Re: Defining "Language"
|From:||Jörg Rhiemeier <joerg_rhiemeier@...>|
|Date:||Saturday, July 28, 2007, 12:23|
On Sat, 28 Jul 2007 00:17:25 -0400, John Crowe wrote:
> On Thu, 19 Jul 2007 21:39:45 +0200, Jörg Rhiemeier <joerg_rhiemeier@...>
> >On Thu, 19 Jul 2007 08:23:10 +0100, R A Brown wrote:
> >> Would (2) include the dance by bees returning to the hive which
> >> indicates where a good source of nectar-bearing plants may be found?
> >I think not. It doesn't convey the vast world of ideas and
> >feelings. Bees can't dance about the things humans talk about,
> >they can only dance about the direction and distance in which
> >a food source is found. Also, bee dancing is an iconic system
> >- the angle between the direction of the food source and the
> >direction from which the sun shines is mirrored in the angle
> >at which the bee dances, etc.
> What types of ideas and concepts a "language" can convey is not clear. For
> example, one often has difficulty communicating what type of pain or feeling
> s/he has. (Are all "mixed feelings" alike?) Who knows, when we speak of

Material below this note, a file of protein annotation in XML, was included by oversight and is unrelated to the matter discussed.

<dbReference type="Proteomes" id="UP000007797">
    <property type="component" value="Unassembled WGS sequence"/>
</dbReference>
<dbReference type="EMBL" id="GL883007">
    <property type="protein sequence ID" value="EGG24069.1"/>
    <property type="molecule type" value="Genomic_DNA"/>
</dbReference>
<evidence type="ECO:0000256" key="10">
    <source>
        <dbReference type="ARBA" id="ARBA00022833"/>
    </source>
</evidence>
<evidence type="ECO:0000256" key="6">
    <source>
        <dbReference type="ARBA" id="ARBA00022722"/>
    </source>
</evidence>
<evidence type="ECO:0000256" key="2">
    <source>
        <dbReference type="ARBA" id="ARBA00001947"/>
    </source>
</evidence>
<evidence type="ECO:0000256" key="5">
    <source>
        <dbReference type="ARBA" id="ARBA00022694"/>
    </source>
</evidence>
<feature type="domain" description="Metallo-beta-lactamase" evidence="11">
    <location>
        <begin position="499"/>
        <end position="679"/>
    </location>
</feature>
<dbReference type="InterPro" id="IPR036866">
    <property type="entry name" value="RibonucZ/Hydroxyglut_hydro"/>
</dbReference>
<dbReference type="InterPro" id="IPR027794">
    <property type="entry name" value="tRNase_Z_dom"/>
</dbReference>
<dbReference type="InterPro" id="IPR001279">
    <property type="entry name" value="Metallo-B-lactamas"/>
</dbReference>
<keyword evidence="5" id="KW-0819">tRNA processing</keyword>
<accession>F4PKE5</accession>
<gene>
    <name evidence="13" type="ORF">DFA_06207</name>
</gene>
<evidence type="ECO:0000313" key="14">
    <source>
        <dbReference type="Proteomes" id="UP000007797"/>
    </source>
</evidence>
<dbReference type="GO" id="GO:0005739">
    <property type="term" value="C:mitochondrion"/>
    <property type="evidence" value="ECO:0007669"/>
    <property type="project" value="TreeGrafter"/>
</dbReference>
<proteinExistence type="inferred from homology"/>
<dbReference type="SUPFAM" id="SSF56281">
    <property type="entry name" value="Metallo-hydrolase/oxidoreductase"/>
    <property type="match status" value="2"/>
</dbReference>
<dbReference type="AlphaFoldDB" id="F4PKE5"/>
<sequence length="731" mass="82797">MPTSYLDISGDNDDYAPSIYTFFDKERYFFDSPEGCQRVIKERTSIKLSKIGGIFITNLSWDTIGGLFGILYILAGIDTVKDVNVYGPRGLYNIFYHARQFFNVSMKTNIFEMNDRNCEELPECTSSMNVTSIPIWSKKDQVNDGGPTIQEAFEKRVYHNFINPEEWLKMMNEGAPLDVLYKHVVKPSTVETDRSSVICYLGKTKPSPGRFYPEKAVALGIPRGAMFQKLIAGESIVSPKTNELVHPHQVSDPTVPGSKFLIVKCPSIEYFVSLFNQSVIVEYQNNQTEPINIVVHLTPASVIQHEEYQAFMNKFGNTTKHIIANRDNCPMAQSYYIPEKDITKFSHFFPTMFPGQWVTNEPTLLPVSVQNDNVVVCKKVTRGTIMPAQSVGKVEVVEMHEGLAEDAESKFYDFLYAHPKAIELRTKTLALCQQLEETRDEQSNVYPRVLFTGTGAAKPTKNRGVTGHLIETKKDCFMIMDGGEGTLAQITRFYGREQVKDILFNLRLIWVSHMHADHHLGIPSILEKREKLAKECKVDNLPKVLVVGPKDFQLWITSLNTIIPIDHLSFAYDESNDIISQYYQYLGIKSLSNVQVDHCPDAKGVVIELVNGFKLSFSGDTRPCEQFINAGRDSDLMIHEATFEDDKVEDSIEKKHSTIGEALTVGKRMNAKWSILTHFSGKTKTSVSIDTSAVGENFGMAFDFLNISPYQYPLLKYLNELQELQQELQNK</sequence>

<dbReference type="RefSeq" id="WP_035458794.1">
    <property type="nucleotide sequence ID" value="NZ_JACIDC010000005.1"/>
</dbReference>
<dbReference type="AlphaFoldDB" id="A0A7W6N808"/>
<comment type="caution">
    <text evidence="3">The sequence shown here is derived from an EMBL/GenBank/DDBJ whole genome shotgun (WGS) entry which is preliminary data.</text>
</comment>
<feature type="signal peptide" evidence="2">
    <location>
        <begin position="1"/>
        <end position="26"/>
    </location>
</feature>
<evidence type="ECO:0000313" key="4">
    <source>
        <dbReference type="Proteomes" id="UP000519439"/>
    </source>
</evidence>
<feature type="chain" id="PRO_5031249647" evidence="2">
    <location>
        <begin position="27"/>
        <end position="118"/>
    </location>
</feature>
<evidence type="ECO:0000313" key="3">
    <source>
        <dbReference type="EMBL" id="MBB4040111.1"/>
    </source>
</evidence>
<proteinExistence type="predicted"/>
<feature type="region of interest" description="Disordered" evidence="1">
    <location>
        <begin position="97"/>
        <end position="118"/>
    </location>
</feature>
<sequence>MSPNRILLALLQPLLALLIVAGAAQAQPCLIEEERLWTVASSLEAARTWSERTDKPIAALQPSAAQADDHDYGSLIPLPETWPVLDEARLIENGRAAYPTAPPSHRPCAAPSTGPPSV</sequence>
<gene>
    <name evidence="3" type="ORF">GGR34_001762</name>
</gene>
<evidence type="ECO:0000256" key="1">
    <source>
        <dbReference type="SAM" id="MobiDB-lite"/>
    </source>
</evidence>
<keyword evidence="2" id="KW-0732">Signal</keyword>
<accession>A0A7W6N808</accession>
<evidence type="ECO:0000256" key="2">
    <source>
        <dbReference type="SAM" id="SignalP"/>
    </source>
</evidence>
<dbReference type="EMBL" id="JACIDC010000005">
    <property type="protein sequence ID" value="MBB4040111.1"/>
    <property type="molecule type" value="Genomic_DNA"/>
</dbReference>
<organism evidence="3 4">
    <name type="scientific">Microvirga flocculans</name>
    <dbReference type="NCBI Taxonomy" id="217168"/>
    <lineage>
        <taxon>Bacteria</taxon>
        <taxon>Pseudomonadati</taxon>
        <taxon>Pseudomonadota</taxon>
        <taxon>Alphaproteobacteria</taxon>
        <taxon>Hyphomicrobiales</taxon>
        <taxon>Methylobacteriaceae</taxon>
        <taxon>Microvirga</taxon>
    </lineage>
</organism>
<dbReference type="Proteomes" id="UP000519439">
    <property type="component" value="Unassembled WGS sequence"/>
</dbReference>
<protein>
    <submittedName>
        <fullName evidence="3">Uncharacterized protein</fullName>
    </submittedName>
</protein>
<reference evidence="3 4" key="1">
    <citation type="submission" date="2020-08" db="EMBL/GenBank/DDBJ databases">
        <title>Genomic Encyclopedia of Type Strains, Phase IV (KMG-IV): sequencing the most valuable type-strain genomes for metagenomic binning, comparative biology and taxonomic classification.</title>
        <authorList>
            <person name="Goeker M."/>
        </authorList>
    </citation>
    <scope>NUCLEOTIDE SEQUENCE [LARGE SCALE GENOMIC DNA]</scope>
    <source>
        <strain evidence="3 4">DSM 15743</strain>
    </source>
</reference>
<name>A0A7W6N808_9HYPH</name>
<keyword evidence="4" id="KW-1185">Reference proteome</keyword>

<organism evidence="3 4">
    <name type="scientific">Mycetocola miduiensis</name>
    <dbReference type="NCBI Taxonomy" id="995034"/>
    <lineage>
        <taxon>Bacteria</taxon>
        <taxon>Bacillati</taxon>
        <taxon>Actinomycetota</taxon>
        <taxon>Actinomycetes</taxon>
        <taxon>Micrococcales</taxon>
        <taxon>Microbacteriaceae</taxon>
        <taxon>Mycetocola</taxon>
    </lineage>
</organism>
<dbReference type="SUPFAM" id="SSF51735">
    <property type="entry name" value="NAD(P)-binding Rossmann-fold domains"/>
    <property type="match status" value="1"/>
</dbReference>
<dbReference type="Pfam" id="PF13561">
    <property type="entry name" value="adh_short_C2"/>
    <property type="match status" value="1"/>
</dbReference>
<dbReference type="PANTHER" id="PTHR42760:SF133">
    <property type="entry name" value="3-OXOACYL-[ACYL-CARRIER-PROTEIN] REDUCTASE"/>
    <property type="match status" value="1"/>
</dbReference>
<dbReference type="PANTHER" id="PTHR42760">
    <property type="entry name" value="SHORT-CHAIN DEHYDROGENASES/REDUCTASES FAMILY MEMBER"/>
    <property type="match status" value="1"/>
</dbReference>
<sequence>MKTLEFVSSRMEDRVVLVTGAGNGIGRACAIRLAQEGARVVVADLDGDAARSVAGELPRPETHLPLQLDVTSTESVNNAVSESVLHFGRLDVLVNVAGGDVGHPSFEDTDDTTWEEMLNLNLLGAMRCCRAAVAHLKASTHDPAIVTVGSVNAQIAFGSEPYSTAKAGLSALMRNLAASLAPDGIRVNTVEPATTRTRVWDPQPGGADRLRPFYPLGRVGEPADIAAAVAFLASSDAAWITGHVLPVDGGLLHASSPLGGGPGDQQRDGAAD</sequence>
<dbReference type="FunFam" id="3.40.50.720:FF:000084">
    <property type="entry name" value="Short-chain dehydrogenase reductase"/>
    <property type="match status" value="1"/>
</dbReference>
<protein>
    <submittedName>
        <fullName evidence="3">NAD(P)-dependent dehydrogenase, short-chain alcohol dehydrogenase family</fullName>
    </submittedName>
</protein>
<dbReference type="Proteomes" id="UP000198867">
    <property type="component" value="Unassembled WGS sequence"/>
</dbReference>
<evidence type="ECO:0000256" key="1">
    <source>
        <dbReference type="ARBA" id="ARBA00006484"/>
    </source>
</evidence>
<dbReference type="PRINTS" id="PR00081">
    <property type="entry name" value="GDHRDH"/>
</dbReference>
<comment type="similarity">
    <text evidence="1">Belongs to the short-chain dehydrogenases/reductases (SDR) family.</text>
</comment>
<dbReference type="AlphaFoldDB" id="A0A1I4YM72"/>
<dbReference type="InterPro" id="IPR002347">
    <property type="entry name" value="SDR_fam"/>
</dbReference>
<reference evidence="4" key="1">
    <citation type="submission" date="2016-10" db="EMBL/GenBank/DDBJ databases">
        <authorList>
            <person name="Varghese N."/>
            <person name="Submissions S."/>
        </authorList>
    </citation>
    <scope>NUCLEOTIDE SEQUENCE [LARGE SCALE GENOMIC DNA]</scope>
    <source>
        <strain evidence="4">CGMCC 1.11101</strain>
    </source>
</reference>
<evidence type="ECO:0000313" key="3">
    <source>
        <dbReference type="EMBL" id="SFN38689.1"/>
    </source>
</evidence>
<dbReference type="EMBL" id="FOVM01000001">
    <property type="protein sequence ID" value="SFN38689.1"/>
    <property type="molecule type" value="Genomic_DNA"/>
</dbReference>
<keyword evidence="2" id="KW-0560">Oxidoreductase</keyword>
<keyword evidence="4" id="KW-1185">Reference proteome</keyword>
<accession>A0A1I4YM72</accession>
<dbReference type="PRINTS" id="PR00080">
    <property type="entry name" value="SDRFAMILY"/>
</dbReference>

> "dreams", are we actually talking about the same thing?
True, there are notions that are at least very difficult to put into
language. But my point was that bee dancing is not a language in the
strict sense of the word because it is much more limited. We can speak
about virtually everything which exists in the world; we can speak of
things that happened long ago or far away (or both), of things that
perhaps will happen in the future; we can even speak of things that
only exist in our imagination.
Bee dancing is much more specialized. Bees can only dance about the
direction and distance in which a food source is found. And while
human language is symbolic - the connection between sound shape and
meaning is entirely arbitrary and conventional - bee dance is iconic:
the angle and speed of the dance translate directly into the direction
and distance of the food source.
... brought to you by the Weeping Elf